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The Trauma and Pain People Did Not Notice

Seasonal depression is nothing new to me. Certain times of year remind me of the pain I have experienced in years past.

October 2019 was a very painful month. This is the time when things took a turn for the worst. The events of late 2019 and early 2020 led to my hospitalization in a mental health facility. This was a dark time when I first began to seriously have thoughts of suicide.

One thing that is important to remember is that not everyone who is suicidal wants to die. I wanted life as I knew it to end. I did not want my life to end. This is a topic that we often run away from. Talking about it actually prevents it.

There were things I wanted people to know, but couldn’t say. Given what has changed between then and now, I wish those around me had seen the signs. I look back on those times when I was not doing well wishing more people had noticed. I acted out. I was not myself. No one asked what was bothering me to make me behave out of the ordinary. I struggled alone during this dark time. Even in a crowd of people I felt invisible. I had begun to think no one would notice should something happen to me.

I was stuck in a hard place. I did not have co-workers or associates to take me out after a rough day. The few friends that I had left were all spread out living their lives and battling their own trials.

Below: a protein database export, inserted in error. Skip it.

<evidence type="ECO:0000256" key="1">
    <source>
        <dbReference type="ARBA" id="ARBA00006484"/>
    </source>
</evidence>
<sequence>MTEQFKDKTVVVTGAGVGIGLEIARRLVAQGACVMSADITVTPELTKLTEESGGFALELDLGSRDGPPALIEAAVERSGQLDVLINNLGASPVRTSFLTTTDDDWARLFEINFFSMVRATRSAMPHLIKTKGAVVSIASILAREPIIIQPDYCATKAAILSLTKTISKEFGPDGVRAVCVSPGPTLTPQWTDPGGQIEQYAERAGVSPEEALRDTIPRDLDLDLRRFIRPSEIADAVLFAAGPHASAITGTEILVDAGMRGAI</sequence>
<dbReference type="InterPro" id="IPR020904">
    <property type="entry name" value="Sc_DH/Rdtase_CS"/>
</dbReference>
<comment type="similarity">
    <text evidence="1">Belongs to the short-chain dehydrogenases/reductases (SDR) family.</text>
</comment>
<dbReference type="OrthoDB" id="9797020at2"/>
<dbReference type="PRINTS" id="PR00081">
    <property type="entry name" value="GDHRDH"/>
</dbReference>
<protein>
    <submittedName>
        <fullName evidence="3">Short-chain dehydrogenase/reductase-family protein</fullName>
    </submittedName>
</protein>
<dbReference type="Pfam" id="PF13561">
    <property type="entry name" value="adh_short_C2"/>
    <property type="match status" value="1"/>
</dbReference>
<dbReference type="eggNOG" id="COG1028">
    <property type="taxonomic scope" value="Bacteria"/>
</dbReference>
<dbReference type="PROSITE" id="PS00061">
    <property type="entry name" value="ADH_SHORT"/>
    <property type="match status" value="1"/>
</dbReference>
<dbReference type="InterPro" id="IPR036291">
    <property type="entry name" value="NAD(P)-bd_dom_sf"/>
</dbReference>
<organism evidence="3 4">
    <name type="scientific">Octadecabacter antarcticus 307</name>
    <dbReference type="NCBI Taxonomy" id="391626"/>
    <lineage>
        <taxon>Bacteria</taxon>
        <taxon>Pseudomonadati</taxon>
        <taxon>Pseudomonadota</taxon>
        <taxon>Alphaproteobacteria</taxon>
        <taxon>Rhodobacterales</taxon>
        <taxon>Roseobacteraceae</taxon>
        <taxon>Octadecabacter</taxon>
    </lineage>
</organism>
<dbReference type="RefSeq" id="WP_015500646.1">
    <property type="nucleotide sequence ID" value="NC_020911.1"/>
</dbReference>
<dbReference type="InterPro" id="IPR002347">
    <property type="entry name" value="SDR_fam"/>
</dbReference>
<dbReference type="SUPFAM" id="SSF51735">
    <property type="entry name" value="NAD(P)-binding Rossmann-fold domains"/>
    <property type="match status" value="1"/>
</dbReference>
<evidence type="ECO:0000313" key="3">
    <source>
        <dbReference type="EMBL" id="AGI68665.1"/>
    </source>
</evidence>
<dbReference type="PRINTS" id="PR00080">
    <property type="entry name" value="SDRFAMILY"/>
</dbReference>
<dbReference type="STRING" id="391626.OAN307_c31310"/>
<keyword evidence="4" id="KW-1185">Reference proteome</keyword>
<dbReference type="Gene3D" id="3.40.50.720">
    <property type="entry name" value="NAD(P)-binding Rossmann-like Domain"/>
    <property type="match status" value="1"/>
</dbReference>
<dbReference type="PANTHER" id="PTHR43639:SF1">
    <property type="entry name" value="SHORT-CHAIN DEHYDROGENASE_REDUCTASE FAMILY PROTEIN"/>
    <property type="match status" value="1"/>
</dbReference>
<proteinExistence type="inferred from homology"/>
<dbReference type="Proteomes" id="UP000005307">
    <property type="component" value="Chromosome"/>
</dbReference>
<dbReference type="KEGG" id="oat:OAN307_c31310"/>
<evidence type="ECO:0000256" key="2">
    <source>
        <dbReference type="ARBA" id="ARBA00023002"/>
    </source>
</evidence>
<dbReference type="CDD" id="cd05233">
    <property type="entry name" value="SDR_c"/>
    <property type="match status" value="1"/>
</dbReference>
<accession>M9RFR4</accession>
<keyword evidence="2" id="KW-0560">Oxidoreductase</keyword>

Unfortunately, late 2019 and in early 2020, I was surrounded by one tragedy after another. I had to cope with the deaths of acquaintances. Funerals became extremely triggering for me. So much was going on that I never really had the chance to express how I was impacted. While others expressed their grief, there was something building up within me that I did know how to cope with.

It would not have been fair of me to expect others to claim my troubles as their own. I also began to see that the people near me had no trouble doing this depending on the situation. When there is a death, people send food, cards, and flowers. I paid close attention to the outpouring of support that comes with a tragedy. Slowly, I began to believe that in order for me to be seen and heard, something tragic would have to happen to me. Among the losses that stacked up during this time, I almost lost myself.

Ever since, autumn reminds me of the trauma. I find myself having flashbacks and “what ifs.” My therapist reminded me how important it is not to forget my trauma. I have been reminded by my therapist that I can look back on how far I have come, rather than worrying about the trauma that people did not notice. The further I get from that time, the more I can see how much I have grown.

Photo by Ty Williams on Unsplash

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